- #1

ztdep

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I am evaluating this formula, it's real value is 0. but maple can't further simplify it?

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In summary, the conversation discusses the issue of Maple not simplifying the formula (√π - √π) to 0. It is suggested that this may be because Maple treats the variable pi as an undefined variable instead of the constant mathematical value. It is also mentioned that Maple may be following the convention of using the principal square root, which is always positive. The conversation also includes suggestions to try using Pi instead of pi in the equation to see if that solves the issue.

- #1

ztdep

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- 0

I am evaluating this formula, it's real value is 0. but maple can't further simplify it?

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- #2

phyzguy

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- #3

DrClaude

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How can (√π - √π) not be zero? We are not solving a quadratic equation here, so ##\sqrt{\pi} > 0##.

- #4

pasmith

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DrClaude said:How can (√π - √π) not be zero?

If you select a branch at random each time you write a [itex]\sqrt{}[/itex].

It may be that Maple thinks that each [itex]\pi[/itex] is a separate variable, whose values are not necessarily equal.

- #5

Mark44

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phyzguy said:Probably because (√π - √π ) isn'tnecessarilyzero. It depends which of the two square roots you take.

To elaborate on @DrClaude's comment, the square root of a positive real number is by convention the principal square root of that number. i.e., the positive square root.DrClaude said:How can (√π - √π) not be zero? We are not solving a quadratic equation here, so ##\sqrt π>0##.

Although the equation ##x^2 - 4 = 0## has two solutions -- x = 2 or x = -2, it is an error to say that ##\sqrt 4 = \pm 2##.

- #6

S.G. Janssens

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Try enteringztdep said:I am evaluating this formula, it's real value is 0. but maple can't further simplify it?

`Pi`

instead of `pi`

. For Maple, the first one is the famous mathematical constant, the second one is an undefined variable.

- #7

phyzguy

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Conventions are one thing, but what's coded up in the Maple code is another. What's your explanation for why it didn't replace (√π - √π ) in equation 4 of the OP with 0?Mark44 said:To elaborate on @DrClaude's comment, the square root of a positive real number is by convention the principal square root of that number. i.e., the positive square root.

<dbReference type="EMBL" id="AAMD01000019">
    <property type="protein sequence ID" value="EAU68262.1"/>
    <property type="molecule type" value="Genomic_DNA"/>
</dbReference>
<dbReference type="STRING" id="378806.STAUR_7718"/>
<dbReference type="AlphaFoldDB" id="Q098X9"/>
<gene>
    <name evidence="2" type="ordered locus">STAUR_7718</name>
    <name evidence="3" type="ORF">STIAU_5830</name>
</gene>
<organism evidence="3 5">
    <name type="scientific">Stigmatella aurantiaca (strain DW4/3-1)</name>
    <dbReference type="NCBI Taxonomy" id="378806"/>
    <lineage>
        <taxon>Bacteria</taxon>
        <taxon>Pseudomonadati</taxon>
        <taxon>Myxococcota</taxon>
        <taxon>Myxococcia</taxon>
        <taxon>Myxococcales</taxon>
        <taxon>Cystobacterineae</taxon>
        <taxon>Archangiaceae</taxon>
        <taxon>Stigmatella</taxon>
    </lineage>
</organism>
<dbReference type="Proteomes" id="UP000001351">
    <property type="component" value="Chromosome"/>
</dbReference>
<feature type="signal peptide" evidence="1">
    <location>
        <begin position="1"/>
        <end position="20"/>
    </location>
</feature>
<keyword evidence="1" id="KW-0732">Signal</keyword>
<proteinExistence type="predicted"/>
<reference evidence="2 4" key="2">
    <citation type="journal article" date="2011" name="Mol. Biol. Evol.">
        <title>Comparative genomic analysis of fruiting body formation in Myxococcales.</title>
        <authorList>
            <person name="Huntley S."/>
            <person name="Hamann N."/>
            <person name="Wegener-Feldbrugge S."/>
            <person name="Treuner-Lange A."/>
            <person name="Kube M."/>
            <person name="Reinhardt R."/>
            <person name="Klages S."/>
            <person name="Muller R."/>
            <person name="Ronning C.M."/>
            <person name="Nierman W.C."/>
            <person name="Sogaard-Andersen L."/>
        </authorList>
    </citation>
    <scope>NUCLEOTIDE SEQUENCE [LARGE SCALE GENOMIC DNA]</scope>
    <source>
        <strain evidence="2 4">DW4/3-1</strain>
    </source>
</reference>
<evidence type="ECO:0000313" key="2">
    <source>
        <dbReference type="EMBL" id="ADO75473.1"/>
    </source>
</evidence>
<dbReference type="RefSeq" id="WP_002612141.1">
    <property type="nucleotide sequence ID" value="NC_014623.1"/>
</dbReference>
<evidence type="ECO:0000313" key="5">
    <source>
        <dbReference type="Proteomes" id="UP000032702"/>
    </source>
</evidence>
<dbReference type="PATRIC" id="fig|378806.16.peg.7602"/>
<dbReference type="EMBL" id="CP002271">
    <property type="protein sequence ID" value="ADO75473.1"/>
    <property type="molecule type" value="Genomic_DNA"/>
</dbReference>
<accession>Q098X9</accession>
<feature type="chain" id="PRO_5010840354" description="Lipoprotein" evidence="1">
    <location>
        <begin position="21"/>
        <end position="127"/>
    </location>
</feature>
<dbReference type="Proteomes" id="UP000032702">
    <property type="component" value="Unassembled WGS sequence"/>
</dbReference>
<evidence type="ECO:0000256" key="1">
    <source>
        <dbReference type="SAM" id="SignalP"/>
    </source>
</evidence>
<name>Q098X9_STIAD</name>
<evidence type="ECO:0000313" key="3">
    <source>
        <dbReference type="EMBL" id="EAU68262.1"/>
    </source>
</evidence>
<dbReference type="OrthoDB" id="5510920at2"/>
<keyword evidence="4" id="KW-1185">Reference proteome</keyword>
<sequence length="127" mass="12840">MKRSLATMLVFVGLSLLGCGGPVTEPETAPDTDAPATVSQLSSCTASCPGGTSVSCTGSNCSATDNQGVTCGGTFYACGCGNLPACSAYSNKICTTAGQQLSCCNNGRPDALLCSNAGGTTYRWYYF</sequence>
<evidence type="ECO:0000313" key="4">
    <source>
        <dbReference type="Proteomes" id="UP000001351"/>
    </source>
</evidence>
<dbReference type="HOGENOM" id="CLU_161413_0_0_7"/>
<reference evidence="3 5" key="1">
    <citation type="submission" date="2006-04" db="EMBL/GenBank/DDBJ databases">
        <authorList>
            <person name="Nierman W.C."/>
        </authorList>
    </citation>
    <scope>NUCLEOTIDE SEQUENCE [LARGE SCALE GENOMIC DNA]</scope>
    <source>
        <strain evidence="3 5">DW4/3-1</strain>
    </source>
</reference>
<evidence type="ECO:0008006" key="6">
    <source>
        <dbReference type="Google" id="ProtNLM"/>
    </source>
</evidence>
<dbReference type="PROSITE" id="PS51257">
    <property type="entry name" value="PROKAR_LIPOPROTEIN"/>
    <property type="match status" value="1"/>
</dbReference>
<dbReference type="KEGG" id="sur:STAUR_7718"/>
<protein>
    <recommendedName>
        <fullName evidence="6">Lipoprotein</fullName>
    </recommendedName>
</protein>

Although the equation ##x^2 - 4 = 0## has two solutions -- x = 2 or x = -2, it is an error to say that ##\sqrt 4 = \pm 2##.

- #8

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##\sqrt \pi## in Maple must be a positive number. I'd be very surprised if something as basic as that was coded wrongly.phyzguy said:Conventions are one thing, but what's coded up in the Maple code is another.

- #9

S.G. Janssens

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It is a triviality, nothing else. And it certainly does not have anything to do with branches of square roots.

- #10

Mark44

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No idea, but I'm also puzzled why Maple added two expressions whose denominators were both ##\sqrt \pi x^2## to get a single expression with a denominator of ##\sqrt \pi x^2 \sqrt \pi##.phyzguy said:Conventions are one thing, but what's coded up in the Maple code is another. What's your explanation for why it didn't replace (√π - √π ) in equation 4 of the OP with 0?

However, I think @S.G. Janssens has hit the nail on the head with his advice to use Pi rather than pi. The Maple documentation backs up this advice - https://www.maplesoft.com/support/help/maple/view.aspx?path=initialconstants.

- #11

phyzguy

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I agree that's worth a try. @ztdep , can you try replacing pi^(1/2) with Pi^(1/2) in your definition of v and see if that fixes it?Mark44 said:However, I think @S.G. Janssens has hit the nail on the head with his advice to use Pi rather than pi. The Maple documentation backs up this advice - https://www.maplesoft.com/support/help/maple/view.aspx?path=initialconstants.

Maple is a powerful software tool that can perform various mathematical operations. However, it cannot read the user's mind and determine the desired form of the expression. Hence, it requires the user to specify the simplification steps or commands to be performed.

Maple follows a set of mathematical rules and algorithms to simplify an expression. It may sometimes simplify an expression differently than what the user expects. This could be due to the complexity of the expression or the limitations of the software in certain cases.

Yes, Maple allows users to specify the simplification steps or commands to be performed. This can be done by using various built-in functions or by writing custom procedures. Users can also specify the desired form of the expression using different options or flags.

Maple provides a built-in function called "is" that can be used to check the equivalence of two mathematical expressions. Users can compare the original expression with the simplified one to verify if Maple has simplified the expression correctly.

Yes, there is a limit to how much Maple can simplify an expression. This is due to the complexity of the expression or the limitations of the software in certain cases. However, users can specify the maximum number of simplification steps or commands to be performed in order to control the extent of simplification.

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